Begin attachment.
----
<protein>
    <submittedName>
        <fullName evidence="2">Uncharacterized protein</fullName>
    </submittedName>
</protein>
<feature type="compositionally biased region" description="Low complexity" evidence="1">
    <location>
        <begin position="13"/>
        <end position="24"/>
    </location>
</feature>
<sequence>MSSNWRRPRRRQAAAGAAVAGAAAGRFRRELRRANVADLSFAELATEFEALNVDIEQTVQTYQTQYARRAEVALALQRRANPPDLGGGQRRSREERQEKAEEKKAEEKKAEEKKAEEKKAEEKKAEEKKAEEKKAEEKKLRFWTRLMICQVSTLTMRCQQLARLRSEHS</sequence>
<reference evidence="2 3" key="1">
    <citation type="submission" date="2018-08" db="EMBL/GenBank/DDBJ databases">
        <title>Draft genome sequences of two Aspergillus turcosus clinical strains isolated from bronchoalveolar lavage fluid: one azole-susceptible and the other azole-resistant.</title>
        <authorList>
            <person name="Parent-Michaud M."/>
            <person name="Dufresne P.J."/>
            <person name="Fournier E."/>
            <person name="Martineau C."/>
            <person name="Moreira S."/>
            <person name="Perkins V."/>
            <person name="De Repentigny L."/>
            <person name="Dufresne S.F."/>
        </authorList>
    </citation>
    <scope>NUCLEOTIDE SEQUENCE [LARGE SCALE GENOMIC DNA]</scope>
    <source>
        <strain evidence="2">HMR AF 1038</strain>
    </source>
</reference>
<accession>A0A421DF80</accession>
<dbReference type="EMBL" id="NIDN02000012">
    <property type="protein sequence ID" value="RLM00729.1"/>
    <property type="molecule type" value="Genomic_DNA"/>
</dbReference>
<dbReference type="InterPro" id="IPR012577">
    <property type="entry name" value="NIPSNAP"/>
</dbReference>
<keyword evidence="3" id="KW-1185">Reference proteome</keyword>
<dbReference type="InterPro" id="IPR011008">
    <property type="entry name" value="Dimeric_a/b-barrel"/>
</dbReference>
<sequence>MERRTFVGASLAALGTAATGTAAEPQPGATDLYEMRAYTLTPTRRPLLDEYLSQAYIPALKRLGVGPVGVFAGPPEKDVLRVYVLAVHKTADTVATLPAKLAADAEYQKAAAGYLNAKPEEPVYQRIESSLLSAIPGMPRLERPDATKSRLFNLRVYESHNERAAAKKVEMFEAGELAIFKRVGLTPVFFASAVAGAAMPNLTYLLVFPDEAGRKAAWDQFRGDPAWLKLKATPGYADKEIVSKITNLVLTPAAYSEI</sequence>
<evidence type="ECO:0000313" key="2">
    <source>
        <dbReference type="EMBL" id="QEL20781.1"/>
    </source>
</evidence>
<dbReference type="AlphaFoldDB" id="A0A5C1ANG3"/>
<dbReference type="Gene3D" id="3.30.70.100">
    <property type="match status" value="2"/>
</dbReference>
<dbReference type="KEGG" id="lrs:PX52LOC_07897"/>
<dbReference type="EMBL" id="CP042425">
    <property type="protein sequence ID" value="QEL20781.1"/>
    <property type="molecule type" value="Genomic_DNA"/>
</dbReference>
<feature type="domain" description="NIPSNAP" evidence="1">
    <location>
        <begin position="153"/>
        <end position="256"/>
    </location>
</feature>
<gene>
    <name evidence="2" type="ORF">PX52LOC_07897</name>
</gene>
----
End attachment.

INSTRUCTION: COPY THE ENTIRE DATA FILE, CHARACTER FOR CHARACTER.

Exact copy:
<protein>
    <submittedName>
        <fullName evidence="2">Uncharacterized protein</fullName>
    </submittedName>
</protein>
<feature type="compositionally biased region" description="Low complexity" evidence="1">
    <location>
        <begin position="13"/>
        <end position="24"/>
    </location>
</feature>
<sequence>MSSNWRRPRRRQAAAGAAVAGAAAGRFRRELRRANVADLSFAELATEFEALNVDIEQTVQTYQTQYARRAEVALALQRRANPPDLGGGQRRSREERQEKAEEKKAEEKKAEEKKAEEKKAEEKKAEEKKAEEKKAEEKKLRFWTRLMICQVSTLTMRCQQLARLRSEHS</sequence>
<reference evidence="2 3" key="1">
    <citation type="submission" date="2018-08" db="EMBL/GenBank/DDBJ databases">
        <title>Draft genome sequences of two Aspergillus turcosus clinical strains isolated from bronchoalveolar lavage fluid: one azole-susceptible and the other azole-resistant.</title>
        <authorList>
            <person name="Parent-Michaud M."/>
            <person name="Dufresne P.J."/>
            <person name="Fournier E."/>
            <person name="Martineau C."/>
            <person name="Moreira S."/>
            <person name="Perkins V."/>
            <person name="De Repentigny L."/>
            <person name="Dufresne S.F."/>
        </authorList>
    </citation>
    <scope>NUCLEOTIDE SEQUENCE [LARGE SCALE GENOMIC DNA]</scope>
    <source>
        <strain evidence="2">HMR AF 1038</strain>
    </source>
</reference>
<accession>A0A421DF80</accession>
<dbReference type="EMBL" id="NIDN02000012">
    <property type="protein sequence ID" value="RLM00729.1"/>
    <property type="molecule type" value="Genomic_DNA"/>
</dbReference>
<dbReference type="InterPro" id="IPR012577">
    <property type="entry name" value="NIPSNAP"/>
</dbReference>
<keyword evidence="3" id="KW-1185">Reference proteome</keyword>
<dbReference type="InterPro" id="IPR011008">
    <property type="entry name" value="Dimeric_a/b-barrel"/>
</dbReference>
<sequence>MERRTFVGASLAALGTAATGTAAEPQPGATDLYEMRAYTLTPTRRPLLDEYLSQAYIPALKRLGVGPVGVFAGPPEKDVLRVYVLAVHKTADTVATLPAKLAADAEYQKAAAGYLNAKPEEPVYQRIESSLLSAIPGMPRLERPDATKSRLFNLRVYESHNERAAAKKVEMFEAGELAIFKRVGLTPVFFASAVAGAAMPNLTYLLVFPDEAGRKAAWDQFRGDPAWLKLKATPGYADKEIVSKITNLVLTPAAYSEI</sequence>
<evidence type="ECO:0000313" key="2">
    <source>
        <dbReference type="EMBL" id="QEL20781.1"/>
    </source>
</evidence>
<dbReference type="AlphaFoldDB" id="A0A5C1ANG3"/>
<dbReference type="Gene3D" id="3.30.70.100">
    <property type="match status" value="2"/>
</dbReference>
<dbReference type="KEGG" id="lrs:PX52LOC_07897"/>
<dbReference type="EMBL" id="CP042425">
    <property type="protein sequence ID" value="QEL20781.1"/>
    <property type="molecule type" value="Genomic_DNA"/>
</dbReference>
<feature type="domain" description="NIPSNAP" evidence="1">
    <location>
        <begin position="153"/>
        <end position="256"/>
    </location>
</feature>
<gene>
    <name evidence="2" type="ORF">PX52LOC_07897</name>
</gene>